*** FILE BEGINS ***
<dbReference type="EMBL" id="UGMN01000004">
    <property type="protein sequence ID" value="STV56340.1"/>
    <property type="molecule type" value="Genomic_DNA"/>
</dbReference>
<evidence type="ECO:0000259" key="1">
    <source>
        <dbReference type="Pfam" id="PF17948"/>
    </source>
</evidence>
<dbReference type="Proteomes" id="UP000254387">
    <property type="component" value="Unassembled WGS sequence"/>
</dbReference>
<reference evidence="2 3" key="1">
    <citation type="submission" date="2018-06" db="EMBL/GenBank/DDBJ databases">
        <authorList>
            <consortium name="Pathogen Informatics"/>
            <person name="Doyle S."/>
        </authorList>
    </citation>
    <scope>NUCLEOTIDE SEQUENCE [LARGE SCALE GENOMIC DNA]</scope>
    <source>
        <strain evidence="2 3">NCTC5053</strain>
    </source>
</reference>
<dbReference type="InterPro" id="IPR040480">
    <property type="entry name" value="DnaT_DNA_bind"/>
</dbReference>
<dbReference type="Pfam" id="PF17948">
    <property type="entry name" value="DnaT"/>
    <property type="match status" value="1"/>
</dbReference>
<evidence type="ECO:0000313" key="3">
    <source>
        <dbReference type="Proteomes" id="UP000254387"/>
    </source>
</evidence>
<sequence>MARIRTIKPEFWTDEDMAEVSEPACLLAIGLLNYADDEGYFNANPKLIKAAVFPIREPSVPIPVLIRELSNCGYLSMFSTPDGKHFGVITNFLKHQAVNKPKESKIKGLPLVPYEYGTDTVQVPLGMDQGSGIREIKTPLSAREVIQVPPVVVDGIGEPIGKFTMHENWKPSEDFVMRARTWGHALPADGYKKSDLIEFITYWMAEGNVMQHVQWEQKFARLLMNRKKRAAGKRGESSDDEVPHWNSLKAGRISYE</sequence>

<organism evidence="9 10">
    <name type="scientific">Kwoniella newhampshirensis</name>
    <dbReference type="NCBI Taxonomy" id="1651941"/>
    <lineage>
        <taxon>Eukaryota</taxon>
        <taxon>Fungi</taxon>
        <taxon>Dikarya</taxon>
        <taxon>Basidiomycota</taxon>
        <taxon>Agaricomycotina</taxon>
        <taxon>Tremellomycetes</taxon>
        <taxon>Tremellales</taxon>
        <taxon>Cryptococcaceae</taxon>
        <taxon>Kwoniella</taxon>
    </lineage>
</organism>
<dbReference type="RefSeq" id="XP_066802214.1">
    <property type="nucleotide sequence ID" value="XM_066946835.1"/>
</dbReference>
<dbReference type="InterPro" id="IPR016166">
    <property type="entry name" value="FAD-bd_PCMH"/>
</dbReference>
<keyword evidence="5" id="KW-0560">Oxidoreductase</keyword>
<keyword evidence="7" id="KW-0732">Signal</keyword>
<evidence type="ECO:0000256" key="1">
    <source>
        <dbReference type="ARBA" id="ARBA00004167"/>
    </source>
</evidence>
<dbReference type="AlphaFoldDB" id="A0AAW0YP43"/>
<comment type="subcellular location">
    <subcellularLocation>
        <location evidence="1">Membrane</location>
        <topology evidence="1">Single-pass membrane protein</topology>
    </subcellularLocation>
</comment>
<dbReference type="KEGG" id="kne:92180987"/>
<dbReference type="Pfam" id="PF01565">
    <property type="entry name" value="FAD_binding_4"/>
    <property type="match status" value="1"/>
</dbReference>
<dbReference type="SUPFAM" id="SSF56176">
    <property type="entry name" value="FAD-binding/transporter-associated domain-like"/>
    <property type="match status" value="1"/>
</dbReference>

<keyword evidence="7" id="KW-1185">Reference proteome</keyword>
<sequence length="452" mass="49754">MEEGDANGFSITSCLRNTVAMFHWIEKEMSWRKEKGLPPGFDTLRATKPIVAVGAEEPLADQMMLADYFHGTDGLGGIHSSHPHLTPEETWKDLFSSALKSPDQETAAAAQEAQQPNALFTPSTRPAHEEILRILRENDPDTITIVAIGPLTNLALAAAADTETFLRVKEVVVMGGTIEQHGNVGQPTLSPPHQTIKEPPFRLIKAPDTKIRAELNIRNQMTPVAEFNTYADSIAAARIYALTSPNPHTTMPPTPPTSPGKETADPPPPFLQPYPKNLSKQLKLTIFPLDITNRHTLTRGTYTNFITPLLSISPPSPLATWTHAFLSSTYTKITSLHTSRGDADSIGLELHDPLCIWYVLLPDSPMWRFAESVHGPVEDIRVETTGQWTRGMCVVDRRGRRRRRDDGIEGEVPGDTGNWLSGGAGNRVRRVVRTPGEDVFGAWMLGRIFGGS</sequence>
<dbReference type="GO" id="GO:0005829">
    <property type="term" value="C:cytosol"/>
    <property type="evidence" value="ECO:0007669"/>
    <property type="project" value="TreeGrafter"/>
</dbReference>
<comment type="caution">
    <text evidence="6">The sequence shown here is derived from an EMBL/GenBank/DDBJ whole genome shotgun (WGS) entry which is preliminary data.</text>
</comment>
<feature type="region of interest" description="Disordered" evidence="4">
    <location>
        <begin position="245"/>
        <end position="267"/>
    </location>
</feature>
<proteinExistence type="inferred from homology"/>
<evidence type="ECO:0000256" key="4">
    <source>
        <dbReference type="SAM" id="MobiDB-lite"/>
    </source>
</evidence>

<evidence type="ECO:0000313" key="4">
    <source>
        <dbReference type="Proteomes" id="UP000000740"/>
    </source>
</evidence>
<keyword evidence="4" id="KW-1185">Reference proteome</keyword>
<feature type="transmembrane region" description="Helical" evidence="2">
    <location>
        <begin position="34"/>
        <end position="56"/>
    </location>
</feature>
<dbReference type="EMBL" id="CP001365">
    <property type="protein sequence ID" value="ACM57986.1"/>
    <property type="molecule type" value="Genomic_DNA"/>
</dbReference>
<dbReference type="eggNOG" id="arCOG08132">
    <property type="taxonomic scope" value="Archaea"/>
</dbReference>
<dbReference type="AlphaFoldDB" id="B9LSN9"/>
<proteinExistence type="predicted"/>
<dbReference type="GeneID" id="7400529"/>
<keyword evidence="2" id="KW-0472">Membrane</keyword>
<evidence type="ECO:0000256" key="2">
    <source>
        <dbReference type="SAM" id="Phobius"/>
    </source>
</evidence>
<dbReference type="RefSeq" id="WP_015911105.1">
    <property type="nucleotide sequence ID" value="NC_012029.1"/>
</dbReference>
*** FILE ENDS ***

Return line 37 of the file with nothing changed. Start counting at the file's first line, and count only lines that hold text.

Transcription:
<sequence>MARIRTIKPEFWTDEDMAEVSEPACLLAIGLLNYADDEGYFNANPKLIKAAVFPIREPSVPIPVLIRELSNCGYLSMFSTPDGKHFGVITNFLKHQAVNKPKESKIKGLPLVPYEYGTDTVQVPLGMDQGSGIREIKTPLSAREVIQVPPVVVDGIGEPIGKFTMHENWKPSEDFVMRARTWGHALPADGYKKSDLIEFITYWMAEGNVMQHVQWEQKFARLLMNRKKRAAGKRGESSDDEVPHWNSLKAGRISYE</sequence>